Oxford Dictionary Gets Hep; Adds 'Chillax', 'sumfin', 'Whatevs' & More

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Hundreds of words have been recently added to the Oxford English Dictionary- words like Chirpse and arancini, in its updated version

Written By Manogya Singh | Mumbai | Updated On:
Easy-breezy

Hundreds of words have been recently added to the Oxford English Dictionary- words like Chirpse and arancini, in its updated version. More than 650 new words have been mentioned ranging from slang words such as “sumfin” and “whatevs” to terms directly derived from famous Hollywood films like Star Wars, such as the word “The Force” and "Jedi" which has been recently added.  

Oxford adds casual terms

Informal words like 'easy-breezy', meaning careless or casual, have been added in the new Oxford Dictionary. In order to spread awareness about the recent political scandals, the word “Fake News” has also been added, which according to the dictionary means “circulation of inaccurate and untrustworthy news stories, specifically on social media”  

Read: 'Chuddies' Is The Latest Indian Word In The Oxford English Dictionary, All Thanks To Sanjeev Bhaskar

Other words representing millennials are, “Chillax”, meaning “to take it easy or to chill”, “Simples”, that means that something is very simple or straightforward, are also added to the new version.  

In the food section, the new terms added mostly represent the Hawaiian cuisine, such as “poke” as a dish of marinated raw fish served over rice, along with names of two American salads, cobb and wedge, have also been included.  Multiple meanings of words like “hanging” and “steaming” has been added, acquiring new alcohol-related definitions.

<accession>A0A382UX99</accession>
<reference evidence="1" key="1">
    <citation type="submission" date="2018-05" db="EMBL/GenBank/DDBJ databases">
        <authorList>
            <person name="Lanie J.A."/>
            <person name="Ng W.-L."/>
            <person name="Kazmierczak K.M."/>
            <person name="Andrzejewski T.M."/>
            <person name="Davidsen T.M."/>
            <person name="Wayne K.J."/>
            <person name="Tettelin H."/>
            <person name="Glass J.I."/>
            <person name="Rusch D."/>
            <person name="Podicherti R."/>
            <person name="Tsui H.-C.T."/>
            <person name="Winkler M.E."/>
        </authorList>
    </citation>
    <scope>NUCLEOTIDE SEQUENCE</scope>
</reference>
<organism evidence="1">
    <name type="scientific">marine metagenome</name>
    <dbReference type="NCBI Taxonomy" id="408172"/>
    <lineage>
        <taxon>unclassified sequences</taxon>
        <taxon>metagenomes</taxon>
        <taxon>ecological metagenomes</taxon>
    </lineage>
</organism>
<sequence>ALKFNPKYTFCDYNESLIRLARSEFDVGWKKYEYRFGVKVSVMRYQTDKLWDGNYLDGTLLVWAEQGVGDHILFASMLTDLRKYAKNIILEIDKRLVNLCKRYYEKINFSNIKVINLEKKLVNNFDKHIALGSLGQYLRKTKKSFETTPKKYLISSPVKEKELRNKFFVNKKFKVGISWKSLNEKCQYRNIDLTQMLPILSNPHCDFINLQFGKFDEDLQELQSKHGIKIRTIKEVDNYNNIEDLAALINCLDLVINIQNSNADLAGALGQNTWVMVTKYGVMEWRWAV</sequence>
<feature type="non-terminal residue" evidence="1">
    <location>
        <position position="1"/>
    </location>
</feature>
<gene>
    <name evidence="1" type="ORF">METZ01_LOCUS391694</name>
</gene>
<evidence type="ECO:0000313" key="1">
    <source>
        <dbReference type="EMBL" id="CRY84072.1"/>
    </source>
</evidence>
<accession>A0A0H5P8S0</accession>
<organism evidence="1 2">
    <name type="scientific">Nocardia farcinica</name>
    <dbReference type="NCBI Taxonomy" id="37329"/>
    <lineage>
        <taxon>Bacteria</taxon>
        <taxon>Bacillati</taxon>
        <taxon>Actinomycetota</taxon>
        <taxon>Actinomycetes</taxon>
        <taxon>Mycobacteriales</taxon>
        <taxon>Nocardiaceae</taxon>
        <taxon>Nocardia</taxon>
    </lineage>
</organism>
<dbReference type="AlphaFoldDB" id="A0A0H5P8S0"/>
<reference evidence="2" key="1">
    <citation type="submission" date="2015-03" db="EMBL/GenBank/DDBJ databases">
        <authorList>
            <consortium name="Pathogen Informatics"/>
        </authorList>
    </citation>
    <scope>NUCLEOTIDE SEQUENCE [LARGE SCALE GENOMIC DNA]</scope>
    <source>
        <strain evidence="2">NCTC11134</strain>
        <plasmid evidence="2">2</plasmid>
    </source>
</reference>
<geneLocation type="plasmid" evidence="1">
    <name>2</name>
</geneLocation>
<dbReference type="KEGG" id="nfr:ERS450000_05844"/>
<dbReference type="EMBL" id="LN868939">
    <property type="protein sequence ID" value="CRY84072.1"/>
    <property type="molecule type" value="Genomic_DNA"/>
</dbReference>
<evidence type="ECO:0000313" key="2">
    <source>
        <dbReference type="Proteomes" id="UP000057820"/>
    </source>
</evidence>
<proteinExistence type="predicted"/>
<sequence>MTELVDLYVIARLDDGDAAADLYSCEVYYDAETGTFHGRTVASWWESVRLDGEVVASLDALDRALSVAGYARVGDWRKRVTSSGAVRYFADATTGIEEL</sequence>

Read: After Oxford's "toxic" And Dictionary.com's "misinformation", Merriam-Webster Has Now Revealed Its Word Of The Year

Terms in reference to social media

There's even references to social media as the dictionary. Nomophobia, defining it as 'anxiety about not having access to a mobile phone or mobile phone services'. 

Read: Oxford Appeals To Young Wordsmiths To Help Decode Modern Slang

'Omnishambles' first used in satire The Thick of It, also makes it in after being used regularly to describe the chaotic state of British politics this year. However, on social media in Oxford today, not everyone was impressed with the new additions. 

In the new version, “hanging” also means a hangover whereas “steaming” means a state of intense inebriation. “ Promposal” has been added that romantically refers to “a person inviting someone on a date to school prom”. The Oxford English Dictionary publishes four new updated versions every year. 

Read: ‘Idiocracy’ Among 1,400 New Words In Oxford English Dictionary

  

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